He was getting too old for this, wasn't he? On the north side of 25 years old and on track to be a Captain by 40 - this kind of thing should be anathema to him. And really, he should be immune to peer pressure.

But what was it that they said about brothers in arms? You didn't leave a man behind. Lugo was having a good time - and no matter how little Tom wanted to be there, he didn't want to ruin his friend's night.


"So, what are the rules again?"

Sensing victory, Martin counted off the steps on his fingers. "Approach, woo, get a number."


"You know, charm - beguile."

Wilson winked lasciviously. "Seduce."

"Do what you have to do to accomplish the mission, Tom." Lugo clapped a hand on Chandler's back, shoving him unceremoniously towards the girl at the end of the bar. "Don't make us dance on the stage."

Sighing again, Tom took another swig from his beer before depositing it on the table. "Wish me luck." Taking a few steps backwards, he ignored his friends' shouts of encouragement as he rounded the stage side of the establishment. Coming up on the bar from the other side gave him a better look at her. Dark hair, fair skin. She was reading something, a glass of what Tom suspected to be diet cola near a half-finished plate of hot wings. She had a piece of celery in one hand, and was turning pages with the other. The stools on either side of her were empty.

Gritting his teeth, Tom took a few steps towards her, making the mistake of glancing to his left at the crew he'd left behind. They were watching him with rapt attention, their expressions a little too hopeful.

Damn it. He was getting too old for this kind of idiocy.

He groaned, then strode directly towards the girl, sliding onto the stool on her right.

She paid him absolutely no attention. She didn't even lower her celery. Tom leaned towards her, crowding her arm with his elbow, and she merely turned the page of the paperback she was reading.

He cleared his throat.

She took a bite.

He bumped her elbow with his own.

She turned slightly to avoid touching him again.

Tom looked up at the long rows of bottles displayed at the back of the bar area. Typical - mirrored walls, amber lighting, glass shelves - like most other bars he'd been to since he'd gotten old enough to drink. The bartender was cleaning glasses, wiping them dry with a towel. The look he shot Tom radiated understanding and sympathy. Obviously, many others had failed with this one.

"Excuse me." He'd turned sideways on the stool, leaning in towards his mark. When she didn't acknowledge him, he tried again, more loudly. "Excuse me."

Finally, she'd looked over at him, and it felt like he'd been punched in the gut. He'd been expecting an attractive woman, but she was more. Her features were perfect - unbelievably so - but Tom was more intrigued by what he could sense that she was. Confident. Astute. Deliberate. Wary. Beneath the dark feather of her eyelashes, her clear blue eyes scoped him over with a freakish sort of intelligence. It was disconcerting, in a way, to be studied so intently by someone, yet to have no idea whatsoever what she was seeing.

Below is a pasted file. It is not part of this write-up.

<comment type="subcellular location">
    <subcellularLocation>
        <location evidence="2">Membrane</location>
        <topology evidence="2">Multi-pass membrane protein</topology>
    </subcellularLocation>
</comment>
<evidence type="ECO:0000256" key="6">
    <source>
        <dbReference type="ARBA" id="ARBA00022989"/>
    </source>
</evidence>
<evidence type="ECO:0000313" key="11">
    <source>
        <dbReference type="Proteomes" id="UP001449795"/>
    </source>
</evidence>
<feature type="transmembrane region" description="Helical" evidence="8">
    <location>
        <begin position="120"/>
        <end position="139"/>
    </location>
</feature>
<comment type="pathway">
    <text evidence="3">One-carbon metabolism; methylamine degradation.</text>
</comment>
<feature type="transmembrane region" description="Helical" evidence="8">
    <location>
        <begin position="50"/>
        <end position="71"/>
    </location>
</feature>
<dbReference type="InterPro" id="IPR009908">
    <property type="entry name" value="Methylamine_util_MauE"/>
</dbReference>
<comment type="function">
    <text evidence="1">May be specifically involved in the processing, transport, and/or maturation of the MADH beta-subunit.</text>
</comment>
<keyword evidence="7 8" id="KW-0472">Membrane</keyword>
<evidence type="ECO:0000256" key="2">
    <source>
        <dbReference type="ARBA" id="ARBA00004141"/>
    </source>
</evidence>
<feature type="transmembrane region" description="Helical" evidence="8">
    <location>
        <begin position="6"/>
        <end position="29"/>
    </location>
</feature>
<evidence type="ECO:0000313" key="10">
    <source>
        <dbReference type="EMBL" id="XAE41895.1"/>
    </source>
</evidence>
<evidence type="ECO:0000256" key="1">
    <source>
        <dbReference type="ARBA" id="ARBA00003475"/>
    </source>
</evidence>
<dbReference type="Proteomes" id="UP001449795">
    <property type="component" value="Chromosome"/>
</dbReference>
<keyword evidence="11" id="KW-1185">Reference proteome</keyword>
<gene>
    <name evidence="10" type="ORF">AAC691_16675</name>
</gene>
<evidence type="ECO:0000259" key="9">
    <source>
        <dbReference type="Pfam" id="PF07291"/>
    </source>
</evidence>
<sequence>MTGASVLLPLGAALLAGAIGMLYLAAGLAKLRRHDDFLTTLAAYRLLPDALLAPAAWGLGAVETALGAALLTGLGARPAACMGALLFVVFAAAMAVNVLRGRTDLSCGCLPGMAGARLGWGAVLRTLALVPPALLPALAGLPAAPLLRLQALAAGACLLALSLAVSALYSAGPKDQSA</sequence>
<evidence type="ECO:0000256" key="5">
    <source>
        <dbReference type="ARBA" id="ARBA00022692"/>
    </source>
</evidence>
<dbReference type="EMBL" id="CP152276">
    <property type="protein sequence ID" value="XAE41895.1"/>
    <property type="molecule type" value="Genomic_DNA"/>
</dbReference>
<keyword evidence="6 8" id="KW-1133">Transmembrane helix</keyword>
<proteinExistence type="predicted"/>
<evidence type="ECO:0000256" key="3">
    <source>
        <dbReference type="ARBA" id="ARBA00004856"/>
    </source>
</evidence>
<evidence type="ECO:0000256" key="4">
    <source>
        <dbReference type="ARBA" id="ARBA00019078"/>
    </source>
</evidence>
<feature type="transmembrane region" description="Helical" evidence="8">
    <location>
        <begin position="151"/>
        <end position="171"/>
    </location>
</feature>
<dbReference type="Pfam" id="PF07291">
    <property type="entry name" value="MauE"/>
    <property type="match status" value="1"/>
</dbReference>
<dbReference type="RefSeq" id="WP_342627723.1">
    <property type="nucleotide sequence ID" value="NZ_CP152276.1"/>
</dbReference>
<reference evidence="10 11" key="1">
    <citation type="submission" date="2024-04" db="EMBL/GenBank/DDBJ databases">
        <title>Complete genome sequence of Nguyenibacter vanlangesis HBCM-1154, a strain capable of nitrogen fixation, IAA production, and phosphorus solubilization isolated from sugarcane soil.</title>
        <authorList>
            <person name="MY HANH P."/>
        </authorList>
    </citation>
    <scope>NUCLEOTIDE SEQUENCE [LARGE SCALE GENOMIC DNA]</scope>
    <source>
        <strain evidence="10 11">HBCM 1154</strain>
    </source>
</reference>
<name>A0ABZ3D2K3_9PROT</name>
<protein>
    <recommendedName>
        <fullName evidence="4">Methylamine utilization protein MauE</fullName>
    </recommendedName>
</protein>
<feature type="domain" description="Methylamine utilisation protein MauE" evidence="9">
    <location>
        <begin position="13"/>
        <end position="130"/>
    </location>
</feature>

Whatever impressions she'd gained remained hidden behind a beautiful, yet implacable mask. "Yes?"

It was quieter on this side of the bar. Enough so that he didn't need to yell. "I need to apologize for my friends over there."

She knew exactly to whom he was referring. She threw a quick look at them over her left shoulder before returning her attention to Tom on her right. "I guess someone has to."

"They're good guys, but they're idiots."

Her slow smile softened her features. She was amused - whether that was by him or with him was uncertain. "Aren't those two things mutually exclusive?"

"You'd think so, wouldn't you?" Tom shrugged, the corner of his mouth lifting. "Truth is, they're playing a game."

"A game."


"What's the point of it?"

"It's called ' Mavericking'." Tom explained. "Like from 'Top Gun'. They choose a girl, and they all take turns trying to get her number. If they all strike out, then they have to perform some embarrassing stunt."

"'Top Gun', huh?" Her lips twitched. "You're not going to sing to me, are you?"

"Would it help?"

"Ummmm - " She pretended to think, tapping the celery against her bottom lip before shaking her head with a slow, sardonic smile. "Probably not."

"Good." Tom watched as she took a bite of the celery stick. "I can't sing worth a damn."

"Neither could Tom Cruise."

"True." Shrugging a little, he tapped his fingertips on the bar counter. "But he still got the girl."

"From what I remember, that was only because he'd played chicken with a Mig-28." She cocked her head at him. "Kelly McGillis was jonesing to hear about that. I think that Tom Cruise was just the cherry on top."

"The cherry?"

Her grin was broad and bold. "So to speak. But all I'm saying is that Maverick wouldn't have gotten anywhere if it weren't for the plane."

"Ah. The Mig-28." He watched as she placed her celery back onto the plate alongside the remainder of her wings. "Funny thing is, that plane doesn't actually exist."

"Really?" Her perfectly arched brows rose. "I thought for sure that movie was completely accurate in every way."